National Reconciliation Week is an ideal time for everyone to join the reconciliation conversation and reflect on shared histories, contributions and achievements. It is held annually from 27 May to 3 June and is a time to celebrate and build on the respectful relationships shared by Aboriginal and Torres Strait Islander people and other Australians. Preceded by National Sorry Day on 26 May, National Reconciliation Week is framed by two key events in Australia’s history, which provide strong symbols for reconciliation:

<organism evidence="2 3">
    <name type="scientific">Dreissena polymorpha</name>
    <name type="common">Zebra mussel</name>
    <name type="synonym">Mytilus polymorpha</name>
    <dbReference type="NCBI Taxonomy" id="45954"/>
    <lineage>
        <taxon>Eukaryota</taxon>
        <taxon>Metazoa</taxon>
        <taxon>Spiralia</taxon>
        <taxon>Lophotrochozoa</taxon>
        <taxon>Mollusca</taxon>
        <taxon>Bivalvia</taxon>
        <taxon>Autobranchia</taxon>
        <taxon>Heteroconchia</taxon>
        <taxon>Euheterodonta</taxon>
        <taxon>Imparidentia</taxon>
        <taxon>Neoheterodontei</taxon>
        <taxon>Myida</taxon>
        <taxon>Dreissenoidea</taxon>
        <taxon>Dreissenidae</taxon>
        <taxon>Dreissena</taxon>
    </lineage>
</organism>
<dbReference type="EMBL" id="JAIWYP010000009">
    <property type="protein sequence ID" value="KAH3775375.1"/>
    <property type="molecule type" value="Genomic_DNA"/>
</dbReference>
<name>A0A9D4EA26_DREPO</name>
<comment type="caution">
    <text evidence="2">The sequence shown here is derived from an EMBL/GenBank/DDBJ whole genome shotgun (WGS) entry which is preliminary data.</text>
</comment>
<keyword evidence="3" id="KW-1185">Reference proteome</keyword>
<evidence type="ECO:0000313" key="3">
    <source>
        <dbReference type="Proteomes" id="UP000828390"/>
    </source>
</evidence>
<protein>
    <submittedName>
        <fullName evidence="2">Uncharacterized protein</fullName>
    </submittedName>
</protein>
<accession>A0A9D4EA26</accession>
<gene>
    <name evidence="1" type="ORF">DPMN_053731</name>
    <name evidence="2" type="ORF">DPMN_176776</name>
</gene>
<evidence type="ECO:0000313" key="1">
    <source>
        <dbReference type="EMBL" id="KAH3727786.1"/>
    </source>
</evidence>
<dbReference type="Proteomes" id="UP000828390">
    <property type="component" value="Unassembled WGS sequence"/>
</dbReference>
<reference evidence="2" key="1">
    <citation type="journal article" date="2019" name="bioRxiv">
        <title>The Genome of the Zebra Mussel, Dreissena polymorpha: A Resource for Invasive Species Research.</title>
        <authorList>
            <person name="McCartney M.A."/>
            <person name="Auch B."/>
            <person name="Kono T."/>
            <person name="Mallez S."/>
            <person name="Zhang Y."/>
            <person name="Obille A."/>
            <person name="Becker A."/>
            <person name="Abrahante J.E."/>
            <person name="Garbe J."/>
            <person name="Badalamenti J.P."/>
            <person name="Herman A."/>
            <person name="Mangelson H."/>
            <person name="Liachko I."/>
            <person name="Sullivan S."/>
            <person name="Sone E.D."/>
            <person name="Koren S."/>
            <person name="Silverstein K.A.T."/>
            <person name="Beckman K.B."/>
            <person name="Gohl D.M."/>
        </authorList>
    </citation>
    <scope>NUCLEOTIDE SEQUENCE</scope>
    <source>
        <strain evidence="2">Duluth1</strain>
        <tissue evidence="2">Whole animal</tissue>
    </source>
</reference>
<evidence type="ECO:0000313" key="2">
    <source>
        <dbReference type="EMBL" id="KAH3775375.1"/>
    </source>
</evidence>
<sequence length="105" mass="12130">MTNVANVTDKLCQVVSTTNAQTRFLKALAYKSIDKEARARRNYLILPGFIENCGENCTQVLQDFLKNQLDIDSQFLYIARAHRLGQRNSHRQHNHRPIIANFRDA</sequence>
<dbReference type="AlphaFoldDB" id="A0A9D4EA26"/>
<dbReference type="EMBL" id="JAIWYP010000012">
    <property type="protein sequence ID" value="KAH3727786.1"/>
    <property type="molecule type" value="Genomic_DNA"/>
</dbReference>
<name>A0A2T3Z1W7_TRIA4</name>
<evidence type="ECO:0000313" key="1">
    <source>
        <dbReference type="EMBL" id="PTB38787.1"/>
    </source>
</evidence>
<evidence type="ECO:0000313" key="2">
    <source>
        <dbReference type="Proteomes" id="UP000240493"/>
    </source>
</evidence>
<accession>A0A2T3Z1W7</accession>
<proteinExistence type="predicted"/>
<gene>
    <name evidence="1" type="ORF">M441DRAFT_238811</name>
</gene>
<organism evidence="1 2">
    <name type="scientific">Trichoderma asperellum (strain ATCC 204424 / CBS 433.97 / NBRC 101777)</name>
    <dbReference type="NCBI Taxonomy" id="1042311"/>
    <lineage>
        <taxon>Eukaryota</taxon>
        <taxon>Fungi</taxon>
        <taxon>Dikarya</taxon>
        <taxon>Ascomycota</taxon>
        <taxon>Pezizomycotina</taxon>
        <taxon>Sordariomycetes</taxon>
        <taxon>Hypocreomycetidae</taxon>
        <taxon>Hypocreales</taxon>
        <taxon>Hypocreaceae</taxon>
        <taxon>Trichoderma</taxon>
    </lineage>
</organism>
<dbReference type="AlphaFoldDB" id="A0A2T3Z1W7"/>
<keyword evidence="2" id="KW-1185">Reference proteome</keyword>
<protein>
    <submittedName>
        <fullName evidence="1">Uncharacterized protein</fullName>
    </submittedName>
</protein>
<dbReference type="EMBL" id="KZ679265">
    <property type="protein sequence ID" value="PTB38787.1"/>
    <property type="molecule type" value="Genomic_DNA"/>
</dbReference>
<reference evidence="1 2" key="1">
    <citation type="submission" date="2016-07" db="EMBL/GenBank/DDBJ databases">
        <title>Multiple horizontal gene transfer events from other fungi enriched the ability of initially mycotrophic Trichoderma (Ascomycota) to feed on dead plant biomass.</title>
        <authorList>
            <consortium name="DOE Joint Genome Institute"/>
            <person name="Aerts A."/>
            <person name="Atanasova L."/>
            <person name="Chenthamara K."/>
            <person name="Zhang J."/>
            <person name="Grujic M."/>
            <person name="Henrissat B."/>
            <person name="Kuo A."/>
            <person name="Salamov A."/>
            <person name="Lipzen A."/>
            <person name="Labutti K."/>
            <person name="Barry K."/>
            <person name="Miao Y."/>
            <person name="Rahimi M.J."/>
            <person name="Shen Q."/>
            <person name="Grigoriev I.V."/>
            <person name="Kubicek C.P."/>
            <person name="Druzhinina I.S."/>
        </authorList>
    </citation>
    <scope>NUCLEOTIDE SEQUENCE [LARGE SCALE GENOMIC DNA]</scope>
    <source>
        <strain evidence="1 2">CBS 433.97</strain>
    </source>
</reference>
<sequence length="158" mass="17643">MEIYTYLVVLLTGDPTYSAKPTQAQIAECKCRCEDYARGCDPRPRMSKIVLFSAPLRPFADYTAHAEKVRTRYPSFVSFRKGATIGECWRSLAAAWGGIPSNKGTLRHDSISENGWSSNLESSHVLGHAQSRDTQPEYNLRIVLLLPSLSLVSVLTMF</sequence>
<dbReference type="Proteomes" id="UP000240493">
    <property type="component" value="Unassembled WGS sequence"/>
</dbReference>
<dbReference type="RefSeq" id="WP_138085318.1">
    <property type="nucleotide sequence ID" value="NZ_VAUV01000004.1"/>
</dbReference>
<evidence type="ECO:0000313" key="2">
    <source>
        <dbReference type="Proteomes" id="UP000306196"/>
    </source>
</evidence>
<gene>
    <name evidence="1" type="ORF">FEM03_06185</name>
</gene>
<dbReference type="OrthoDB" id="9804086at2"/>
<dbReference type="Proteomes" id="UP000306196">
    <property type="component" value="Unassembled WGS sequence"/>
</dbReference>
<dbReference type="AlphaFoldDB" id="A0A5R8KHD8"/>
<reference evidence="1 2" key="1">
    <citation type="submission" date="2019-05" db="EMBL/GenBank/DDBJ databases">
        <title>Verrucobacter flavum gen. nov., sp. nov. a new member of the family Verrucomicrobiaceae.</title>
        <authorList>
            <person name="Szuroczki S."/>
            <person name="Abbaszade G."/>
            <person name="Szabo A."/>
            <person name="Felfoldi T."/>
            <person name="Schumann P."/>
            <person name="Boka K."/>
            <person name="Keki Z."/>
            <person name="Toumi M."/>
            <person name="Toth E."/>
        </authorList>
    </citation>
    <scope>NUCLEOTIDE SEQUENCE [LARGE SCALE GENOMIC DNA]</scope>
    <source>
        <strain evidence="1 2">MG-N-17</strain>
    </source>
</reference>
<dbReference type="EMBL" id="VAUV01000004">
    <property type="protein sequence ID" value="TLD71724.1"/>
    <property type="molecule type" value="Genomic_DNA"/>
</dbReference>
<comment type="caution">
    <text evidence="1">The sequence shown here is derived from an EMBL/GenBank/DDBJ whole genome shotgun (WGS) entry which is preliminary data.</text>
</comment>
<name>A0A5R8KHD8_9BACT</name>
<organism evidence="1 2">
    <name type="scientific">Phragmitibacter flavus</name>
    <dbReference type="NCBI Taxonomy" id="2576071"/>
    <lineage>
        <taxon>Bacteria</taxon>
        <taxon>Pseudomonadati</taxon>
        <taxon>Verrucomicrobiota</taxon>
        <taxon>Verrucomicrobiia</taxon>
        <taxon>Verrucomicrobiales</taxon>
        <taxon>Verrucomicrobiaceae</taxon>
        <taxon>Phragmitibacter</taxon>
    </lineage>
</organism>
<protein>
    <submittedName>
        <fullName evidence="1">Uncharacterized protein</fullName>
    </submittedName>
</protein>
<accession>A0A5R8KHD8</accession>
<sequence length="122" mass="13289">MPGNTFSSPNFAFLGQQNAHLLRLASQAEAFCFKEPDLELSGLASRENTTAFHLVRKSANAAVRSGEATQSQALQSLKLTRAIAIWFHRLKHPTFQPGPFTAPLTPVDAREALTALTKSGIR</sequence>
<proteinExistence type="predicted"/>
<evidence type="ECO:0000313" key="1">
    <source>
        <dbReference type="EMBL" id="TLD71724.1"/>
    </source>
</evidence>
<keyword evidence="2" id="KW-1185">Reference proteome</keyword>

- 27 May 1967 – the referendum that saw more than 90 per cent of Australians vote to give the Australian Government power to make laws for Indigenous people and recognise them in the census.
- 3 June 1992 – the Australian High Court delivered the Mabo decision, which recognised that Indigenous people have a special relationship with the land. This paved the way for land rights known as native title. Mabo Day is held 3 June to celebrate the life of Eddie Koiki Mabo.